DESPITE an increase in the COVID-19 awareness campaigns in Nigeria by different groups and the government, having the correct knowledge of COVID-19 was linked to higher involvement in precautionary behaviour for females but not for males, a study has established.
In a new study, researchers found that risk perception mediated the association between COVID-19 knowledge and precautionary behaviour and this indirect effect was moderated by gender.
The web-based cross-sectional study recruited 1,500 Nigerians (with 42.7 per cent females and 57.3 per cent males) from 180 cities. They responded to an online survey form comprising demographic questions and adapted versions of the Ebola knowledge scale, SARS risk perception scale and a precautionary behaviour scale.
The 2020 study had examined whether risk perception determines the association between COVID-19 knowledge and precautionary behaviour among Nigerians, taking into consideration the gender differentials that may exist in the process.
The study involved Rotimi Oguntayo, Department of Psychology, University of Ilorin in conjunction with S.K. Iorfa, I.F.A. Ottu, O. Ayandele, S.O. Kolawole, J.C. Gandi, A.L.Dangiwa and P.O. Olapegba.
Among females, being older in age was related to higher COVID-19 knowledge and higher precautionary behaviour, but not risk perception. For males, being older in age was related to higher COVID-19 knowledge, higher risk perception and higher precautionary behaviour.
Self-isolation was the most strongly agreed upon precautionary behaviour among samples, followed by covering the mouth when sneezing, washing of hands/using hand sanitisers, avoiding crowded places, changing lifestyles, avoiding touching surfaces, and frequent testing. Wearing face masks was the least strongly agreed upon precautionary behaviour among those sampled.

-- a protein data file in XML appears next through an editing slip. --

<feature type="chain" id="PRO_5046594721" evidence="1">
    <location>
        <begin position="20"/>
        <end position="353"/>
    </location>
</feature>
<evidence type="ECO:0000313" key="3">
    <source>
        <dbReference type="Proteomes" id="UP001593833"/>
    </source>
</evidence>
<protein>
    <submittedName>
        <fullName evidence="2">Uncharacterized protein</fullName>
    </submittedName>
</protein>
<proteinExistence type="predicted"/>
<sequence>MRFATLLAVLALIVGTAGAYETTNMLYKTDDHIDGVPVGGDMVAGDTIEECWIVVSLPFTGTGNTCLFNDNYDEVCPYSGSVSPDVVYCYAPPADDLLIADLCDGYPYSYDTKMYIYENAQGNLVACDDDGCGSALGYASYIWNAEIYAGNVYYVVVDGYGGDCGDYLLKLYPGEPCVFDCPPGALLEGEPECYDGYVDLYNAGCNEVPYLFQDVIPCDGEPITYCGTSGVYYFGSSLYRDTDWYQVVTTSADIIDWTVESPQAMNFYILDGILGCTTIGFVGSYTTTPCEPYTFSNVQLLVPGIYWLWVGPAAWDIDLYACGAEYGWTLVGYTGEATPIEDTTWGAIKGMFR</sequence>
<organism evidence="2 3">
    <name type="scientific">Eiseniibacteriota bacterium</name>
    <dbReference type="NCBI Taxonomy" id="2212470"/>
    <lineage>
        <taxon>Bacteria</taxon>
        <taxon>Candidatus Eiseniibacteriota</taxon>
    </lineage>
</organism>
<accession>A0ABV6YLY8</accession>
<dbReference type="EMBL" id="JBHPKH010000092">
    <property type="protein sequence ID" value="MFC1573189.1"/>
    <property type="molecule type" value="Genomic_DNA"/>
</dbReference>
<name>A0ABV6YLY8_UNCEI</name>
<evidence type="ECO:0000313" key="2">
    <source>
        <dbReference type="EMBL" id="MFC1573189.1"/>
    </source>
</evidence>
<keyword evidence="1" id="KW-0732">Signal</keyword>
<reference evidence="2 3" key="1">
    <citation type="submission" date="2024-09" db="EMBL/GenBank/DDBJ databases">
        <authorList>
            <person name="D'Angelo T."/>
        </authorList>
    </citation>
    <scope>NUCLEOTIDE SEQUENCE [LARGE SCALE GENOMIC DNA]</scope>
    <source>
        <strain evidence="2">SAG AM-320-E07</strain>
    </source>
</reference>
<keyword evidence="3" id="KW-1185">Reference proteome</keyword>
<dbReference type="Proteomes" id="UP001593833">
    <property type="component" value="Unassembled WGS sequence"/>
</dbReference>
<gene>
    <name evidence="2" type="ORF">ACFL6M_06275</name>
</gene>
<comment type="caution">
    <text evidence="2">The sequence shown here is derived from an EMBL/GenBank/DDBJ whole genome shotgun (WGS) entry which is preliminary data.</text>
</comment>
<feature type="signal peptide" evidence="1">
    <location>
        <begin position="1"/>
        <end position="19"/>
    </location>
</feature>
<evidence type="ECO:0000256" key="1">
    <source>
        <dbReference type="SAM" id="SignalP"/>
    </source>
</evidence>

Findings showed that COVID-19 knowledge had a significant influence on precautionary behaviour. Older people and those with underlying diseases took more precautionary measures compared to younger people.
Also, females reported more precautionary behaviour such as washing of hands, using of hand sanitiser, nose masks, cleaning of surfaces, and having plans to, when necessary, visit the hospital or call emergency numbers than males.
According to the researchers, “In line with the findings of our study that greater COVID-19 knowledge predicted greater precautionary behaviour, and coupled with the fact that there are already myths and conspiracy theories surrounding the origin and nature of COVID-19, we recommend massive campaigns aimed at promoting correct knowledge of COVID-19.
In places where such knowledge is already influenced by conspiracy theories, it may be important to reorient the public on the real nature and origin of the disease.”
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